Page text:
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A Brief History of Hinges

Part II. More Rusty

Lt. Bracket is demobbed

Grasmere. chooks. Beauty of Bath. Drop scones and scotch pancakes. winding the handle.

   Arnold House in Warley Hill was a small school which specialised in preparing boys for the Brentwood Preparatory School entrance exam. It was run by Miss Duggan, who was a friend of just about everybody Rusty knew and a good percentage of those he met later. He was sent there with a packed lunch each day, except once when he forgot the packed lunch.

   He walked the half mile to Ardleigh Green and there caught the 247 bus. In those days they were single-decker petrol-engined rattletraps and extremely pre-war. For the benefit of busbuffs, the newest of them was an STL. Most of them were red, but one was green. The green one was Rusty's favourite because it sometimes broke down, especially while grinding up the hill from Upminster Common and through Great Warley. It even looked antiquated to him, with a coachbuilt body and the roof projecting over the cab for all the whirled like the peak of an Ecky Thump 'At. Once, it boiled and sent a cloud of steam high into the stratosphere when the bonnet was opened. OK, a bit of an exaggeration, but it went higher than the trees it stopped under.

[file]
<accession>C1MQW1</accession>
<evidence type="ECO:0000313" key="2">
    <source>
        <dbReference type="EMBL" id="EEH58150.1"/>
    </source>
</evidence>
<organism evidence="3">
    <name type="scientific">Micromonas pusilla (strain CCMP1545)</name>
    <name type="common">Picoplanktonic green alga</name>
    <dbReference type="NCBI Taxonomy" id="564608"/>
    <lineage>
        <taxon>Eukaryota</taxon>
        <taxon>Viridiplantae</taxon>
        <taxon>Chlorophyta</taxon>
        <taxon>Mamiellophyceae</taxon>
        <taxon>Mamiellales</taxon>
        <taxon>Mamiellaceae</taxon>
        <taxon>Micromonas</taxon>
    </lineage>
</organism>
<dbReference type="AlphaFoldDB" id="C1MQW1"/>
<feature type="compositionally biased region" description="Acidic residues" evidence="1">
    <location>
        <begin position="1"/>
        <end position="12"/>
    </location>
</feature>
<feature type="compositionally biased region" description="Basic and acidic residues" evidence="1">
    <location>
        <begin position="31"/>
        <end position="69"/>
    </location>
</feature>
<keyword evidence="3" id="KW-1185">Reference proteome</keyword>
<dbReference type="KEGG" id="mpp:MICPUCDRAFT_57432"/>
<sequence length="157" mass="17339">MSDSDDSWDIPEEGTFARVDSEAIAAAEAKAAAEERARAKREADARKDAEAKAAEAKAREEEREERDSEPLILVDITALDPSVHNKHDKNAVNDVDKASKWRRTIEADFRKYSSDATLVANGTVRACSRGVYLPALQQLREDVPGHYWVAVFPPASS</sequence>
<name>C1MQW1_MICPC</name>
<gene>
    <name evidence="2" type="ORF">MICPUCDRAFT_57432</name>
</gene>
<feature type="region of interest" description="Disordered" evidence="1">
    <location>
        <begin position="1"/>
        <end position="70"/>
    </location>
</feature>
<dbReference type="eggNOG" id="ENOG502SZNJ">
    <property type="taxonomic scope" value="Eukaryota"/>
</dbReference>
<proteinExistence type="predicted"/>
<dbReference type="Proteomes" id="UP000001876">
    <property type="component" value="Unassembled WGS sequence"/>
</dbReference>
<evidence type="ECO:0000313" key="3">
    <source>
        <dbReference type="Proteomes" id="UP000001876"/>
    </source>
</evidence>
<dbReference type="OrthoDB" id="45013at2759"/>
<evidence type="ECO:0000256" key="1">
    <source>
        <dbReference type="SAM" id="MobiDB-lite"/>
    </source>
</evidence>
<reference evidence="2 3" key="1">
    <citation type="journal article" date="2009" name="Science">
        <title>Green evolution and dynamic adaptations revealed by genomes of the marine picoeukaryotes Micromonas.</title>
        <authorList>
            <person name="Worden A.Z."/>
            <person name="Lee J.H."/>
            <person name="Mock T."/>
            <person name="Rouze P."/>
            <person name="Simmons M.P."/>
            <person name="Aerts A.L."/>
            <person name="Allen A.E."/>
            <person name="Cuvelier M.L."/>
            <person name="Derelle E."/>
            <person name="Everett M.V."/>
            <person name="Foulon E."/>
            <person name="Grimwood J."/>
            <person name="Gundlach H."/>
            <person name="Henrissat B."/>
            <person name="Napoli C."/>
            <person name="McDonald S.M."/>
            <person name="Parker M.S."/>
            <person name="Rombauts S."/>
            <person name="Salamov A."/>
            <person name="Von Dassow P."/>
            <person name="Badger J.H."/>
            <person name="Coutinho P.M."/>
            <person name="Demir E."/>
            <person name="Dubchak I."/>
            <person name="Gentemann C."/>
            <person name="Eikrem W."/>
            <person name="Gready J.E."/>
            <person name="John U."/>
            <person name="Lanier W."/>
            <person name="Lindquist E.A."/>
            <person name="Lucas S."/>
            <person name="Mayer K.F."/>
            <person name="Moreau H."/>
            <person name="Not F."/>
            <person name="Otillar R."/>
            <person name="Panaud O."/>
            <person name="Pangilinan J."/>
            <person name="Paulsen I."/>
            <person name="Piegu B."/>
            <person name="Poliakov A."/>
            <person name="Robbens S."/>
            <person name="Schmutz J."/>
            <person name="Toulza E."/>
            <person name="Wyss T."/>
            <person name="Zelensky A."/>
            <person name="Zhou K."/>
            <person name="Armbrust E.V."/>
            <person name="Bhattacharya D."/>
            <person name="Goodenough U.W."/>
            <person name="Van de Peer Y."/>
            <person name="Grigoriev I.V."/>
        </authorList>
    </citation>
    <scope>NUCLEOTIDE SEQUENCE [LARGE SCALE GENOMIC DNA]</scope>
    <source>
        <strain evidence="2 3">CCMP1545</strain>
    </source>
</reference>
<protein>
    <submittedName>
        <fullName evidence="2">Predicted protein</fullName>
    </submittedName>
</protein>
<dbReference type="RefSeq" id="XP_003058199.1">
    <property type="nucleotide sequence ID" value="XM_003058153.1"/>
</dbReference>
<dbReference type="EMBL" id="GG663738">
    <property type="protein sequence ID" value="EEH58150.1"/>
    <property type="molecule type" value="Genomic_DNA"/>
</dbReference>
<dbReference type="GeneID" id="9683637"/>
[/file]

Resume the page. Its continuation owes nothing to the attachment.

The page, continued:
Miss Duggan's method of of dealing with rusty individuals was to clamp their heads in an horizontal position, stick a booldy great funnel in an ear and tip knowledge in. When no more would fit, she would give the head a good shaking to settle what she'd just tipped in, then pour in a bit more. It worked with Rusty, for he had a never so good pass into Brentwood.